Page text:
Transfixation pinning, whether using half pins or full pins, can be accomplished by means of either open or closed reduction techniques. Occasionally in severely comminuted fractures, the proximal and distal fragments are grasped with the transfixation pins to maintain axial alignment, allowing the central comminuted aspect of the fracture to coalesce and heal. In these cases open reduction is usually not carried out, but the end result is satisfactory. Transfixation pinning is also often used with open reduction of open fractures following thorough surgical debridement.
Contraindications for external pin fixation include fractures in which an adequate purchase of the fracture fragment cannot be obtained with the use of the transfixation pin. It is best not to use transfixation pins through areas where a large muscle mass must be penetrated to attach the pin to the bone, since this causes soft tissue necrosis and may lead to more serious pin tract infection.
Complications include pin tract infection, loosening of the fixation, breakage of the clamps where transfixation pins are connected to sidebars, and bending of pins or sidebars causing deviation of the axis of the bone in question. (See Chapter 16.)
OPEN REDUCTION AND INTERNAL FIXATION
Open reduction and internal fixation allows the anatomical reduction of fracture fragments with complete control over their immobilization. This excellent reduction and stability encourages rapid union with earlier useful function of the limb. The need for an external splint or cast, which would compromise the function of the joint and lead to muscle atrophy, is eliminated.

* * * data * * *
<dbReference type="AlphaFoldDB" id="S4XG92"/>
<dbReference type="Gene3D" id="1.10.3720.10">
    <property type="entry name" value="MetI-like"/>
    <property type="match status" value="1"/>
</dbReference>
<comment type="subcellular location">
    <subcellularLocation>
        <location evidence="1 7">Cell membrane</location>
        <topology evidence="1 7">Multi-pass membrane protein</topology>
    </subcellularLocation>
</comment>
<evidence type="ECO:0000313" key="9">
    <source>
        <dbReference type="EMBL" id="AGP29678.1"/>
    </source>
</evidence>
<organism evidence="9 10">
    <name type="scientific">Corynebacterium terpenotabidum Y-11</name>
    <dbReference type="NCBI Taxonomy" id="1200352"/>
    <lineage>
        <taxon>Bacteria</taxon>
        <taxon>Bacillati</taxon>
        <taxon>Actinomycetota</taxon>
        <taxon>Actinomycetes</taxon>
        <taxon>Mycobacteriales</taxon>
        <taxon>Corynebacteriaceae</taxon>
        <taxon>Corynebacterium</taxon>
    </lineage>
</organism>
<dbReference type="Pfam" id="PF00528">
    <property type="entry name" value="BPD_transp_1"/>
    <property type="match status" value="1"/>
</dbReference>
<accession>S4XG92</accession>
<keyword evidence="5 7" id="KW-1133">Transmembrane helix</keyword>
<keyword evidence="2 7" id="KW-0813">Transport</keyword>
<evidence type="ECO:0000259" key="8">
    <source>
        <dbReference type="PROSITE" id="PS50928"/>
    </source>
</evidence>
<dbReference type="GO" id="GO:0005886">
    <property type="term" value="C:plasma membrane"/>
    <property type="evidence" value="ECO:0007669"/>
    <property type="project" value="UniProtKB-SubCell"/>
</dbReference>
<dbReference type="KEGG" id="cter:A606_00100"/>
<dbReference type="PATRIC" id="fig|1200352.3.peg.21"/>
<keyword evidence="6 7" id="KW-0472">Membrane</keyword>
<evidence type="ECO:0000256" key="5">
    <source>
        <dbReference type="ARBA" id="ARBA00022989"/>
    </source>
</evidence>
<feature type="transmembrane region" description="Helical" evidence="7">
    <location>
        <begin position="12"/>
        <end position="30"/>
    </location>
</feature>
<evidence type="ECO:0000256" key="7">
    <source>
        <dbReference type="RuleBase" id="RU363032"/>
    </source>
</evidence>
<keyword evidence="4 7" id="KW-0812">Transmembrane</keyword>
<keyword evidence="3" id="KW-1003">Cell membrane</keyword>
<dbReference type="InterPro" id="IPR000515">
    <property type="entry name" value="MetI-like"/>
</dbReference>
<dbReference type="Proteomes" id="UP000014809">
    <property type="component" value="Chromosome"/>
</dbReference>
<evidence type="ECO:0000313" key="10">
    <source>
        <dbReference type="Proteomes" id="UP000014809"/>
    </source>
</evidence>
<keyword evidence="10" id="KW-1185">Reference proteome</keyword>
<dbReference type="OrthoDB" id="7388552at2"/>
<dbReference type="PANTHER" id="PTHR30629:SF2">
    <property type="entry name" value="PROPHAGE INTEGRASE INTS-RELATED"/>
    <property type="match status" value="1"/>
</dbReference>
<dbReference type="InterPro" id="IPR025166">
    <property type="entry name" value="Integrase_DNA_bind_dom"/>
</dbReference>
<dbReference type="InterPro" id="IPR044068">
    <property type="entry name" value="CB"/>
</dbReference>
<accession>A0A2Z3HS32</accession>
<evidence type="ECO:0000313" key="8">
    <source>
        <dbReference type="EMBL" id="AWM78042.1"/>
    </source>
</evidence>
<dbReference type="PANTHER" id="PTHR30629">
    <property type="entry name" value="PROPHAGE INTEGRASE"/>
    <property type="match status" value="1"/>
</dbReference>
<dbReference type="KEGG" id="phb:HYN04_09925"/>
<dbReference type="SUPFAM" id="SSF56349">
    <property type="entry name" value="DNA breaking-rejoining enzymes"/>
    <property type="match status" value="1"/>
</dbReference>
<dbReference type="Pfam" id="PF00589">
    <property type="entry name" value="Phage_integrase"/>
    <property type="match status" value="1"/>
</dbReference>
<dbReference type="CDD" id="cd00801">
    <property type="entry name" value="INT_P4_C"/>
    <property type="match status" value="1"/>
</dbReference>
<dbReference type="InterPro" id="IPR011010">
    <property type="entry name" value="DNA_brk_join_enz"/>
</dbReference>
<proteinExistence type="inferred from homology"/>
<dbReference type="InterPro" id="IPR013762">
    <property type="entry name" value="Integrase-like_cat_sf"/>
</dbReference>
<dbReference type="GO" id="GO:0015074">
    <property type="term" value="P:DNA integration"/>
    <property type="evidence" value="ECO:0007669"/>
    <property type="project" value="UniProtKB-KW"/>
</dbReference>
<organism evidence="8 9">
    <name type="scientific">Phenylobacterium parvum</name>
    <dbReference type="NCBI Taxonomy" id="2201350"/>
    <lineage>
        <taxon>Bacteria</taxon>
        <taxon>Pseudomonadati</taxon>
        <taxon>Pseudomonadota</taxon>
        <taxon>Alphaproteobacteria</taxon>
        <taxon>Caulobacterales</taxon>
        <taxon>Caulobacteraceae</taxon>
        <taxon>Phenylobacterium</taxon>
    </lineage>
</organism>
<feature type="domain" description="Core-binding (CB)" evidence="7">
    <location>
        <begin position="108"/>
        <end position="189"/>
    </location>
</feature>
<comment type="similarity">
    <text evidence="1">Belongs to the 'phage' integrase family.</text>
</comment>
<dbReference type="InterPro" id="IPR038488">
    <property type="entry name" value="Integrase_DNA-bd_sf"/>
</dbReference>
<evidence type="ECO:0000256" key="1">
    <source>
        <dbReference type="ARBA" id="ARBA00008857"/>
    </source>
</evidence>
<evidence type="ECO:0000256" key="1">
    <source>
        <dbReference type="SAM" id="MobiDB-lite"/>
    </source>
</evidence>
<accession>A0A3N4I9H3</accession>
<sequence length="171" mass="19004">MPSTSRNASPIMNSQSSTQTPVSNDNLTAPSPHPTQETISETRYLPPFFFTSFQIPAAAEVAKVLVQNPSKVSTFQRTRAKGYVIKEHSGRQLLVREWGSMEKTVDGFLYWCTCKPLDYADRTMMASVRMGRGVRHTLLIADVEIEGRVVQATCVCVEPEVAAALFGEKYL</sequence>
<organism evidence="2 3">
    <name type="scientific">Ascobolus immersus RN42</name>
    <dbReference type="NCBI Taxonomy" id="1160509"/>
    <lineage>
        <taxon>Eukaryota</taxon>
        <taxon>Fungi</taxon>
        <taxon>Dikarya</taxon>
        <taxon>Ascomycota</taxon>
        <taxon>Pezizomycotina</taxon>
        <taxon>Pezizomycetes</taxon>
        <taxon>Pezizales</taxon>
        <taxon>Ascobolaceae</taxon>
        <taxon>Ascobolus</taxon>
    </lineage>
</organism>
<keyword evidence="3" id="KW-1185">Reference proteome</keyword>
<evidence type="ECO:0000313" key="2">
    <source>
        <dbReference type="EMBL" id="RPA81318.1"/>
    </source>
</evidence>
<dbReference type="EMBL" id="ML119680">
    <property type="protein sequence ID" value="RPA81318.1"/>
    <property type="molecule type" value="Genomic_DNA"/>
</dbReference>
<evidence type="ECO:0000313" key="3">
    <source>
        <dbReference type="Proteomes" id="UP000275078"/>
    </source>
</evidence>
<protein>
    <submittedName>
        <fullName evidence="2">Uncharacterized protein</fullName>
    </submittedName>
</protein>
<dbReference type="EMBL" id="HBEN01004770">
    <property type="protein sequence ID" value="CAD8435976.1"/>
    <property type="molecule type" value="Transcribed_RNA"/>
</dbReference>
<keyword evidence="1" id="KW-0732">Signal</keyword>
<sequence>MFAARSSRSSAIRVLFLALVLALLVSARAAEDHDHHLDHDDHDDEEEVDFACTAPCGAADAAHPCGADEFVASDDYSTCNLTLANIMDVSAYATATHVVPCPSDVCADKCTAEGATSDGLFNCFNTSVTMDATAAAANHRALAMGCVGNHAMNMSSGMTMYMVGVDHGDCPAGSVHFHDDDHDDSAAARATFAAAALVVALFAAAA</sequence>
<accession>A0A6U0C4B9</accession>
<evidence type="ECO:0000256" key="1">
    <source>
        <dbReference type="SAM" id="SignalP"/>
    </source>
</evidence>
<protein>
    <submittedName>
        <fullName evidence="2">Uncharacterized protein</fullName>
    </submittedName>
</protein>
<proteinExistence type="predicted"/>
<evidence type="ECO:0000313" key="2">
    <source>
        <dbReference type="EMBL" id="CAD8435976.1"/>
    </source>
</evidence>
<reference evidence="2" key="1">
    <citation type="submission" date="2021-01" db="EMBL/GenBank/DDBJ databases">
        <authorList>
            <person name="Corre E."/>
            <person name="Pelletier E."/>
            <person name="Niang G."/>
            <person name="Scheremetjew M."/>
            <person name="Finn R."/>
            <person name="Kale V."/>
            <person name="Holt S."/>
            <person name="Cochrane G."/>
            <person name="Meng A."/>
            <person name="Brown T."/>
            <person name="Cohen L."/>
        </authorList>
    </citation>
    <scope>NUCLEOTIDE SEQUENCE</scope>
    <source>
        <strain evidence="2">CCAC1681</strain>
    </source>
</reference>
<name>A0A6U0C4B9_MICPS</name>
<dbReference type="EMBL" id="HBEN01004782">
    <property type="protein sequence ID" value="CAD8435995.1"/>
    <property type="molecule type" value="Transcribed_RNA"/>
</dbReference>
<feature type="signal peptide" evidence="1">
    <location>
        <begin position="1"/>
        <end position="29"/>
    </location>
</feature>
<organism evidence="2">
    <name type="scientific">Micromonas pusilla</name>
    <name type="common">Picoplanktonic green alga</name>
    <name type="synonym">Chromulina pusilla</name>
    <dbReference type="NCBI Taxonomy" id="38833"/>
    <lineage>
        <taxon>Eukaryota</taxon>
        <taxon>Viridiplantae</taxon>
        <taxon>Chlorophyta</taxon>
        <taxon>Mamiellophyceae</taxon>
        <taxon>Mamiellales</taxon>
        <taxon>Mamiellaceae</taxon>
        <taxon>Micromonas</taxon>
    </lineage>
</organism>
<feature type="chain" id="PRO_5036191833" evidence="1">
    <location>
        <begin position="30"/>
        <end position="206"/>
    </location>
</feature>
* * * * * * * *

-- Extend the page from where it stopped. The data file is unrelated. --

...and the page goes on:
Indications for open reduction and internal fixation include fractures that require open reduction because of inability to reduce and/or stabiiize the fracture by closed means. Many comminuted or overriding fractures cannot be brought into adequate approximation and alignment by closed methods; therefore these fractures must be treated by open reduction and internal fixation. Most of these fractures are inherently unstable when reduced; hence the internal fixation must be appiied after the open reduction. Certain fractures can be treated with closed reduction and internal fixation, but the best functional result is usually achieved with open reduction and internal fixahon. The criteria for using one method over another depend on the expected result, the final desired function of the animal, and the skill of the surgeon. Occasionally open reduction and internal fixation is performed with the goal of limiting the convalescent period of rehabilitation. The total time of the surgeon involved with the patient decreases, since it is unnecessary to perform cast or splint changes weekly over a continuing period. This results in faster rehabilitation of the dog and fewer problems for the owner. Fractures associated with arterial laceration and/or nerve trunk denervation are often opened as a result of these complications. Since it is important to immobilize the fracture to prevent reinjury of the trapped nerve or injured blood vessel, internal fixation is accomplished at this time.
In open fractures it is often necessary to debride the bone surgically. Since these fractures are already open, it may be advantageous to provide internal fixation to immobilize the bone, which in turn assists in immobilizing the soft tissues, thus speeding consoiidation of the wound as well as the fracture. Certain open fractures should not be treated with internal fixation. (See Chapter 36.)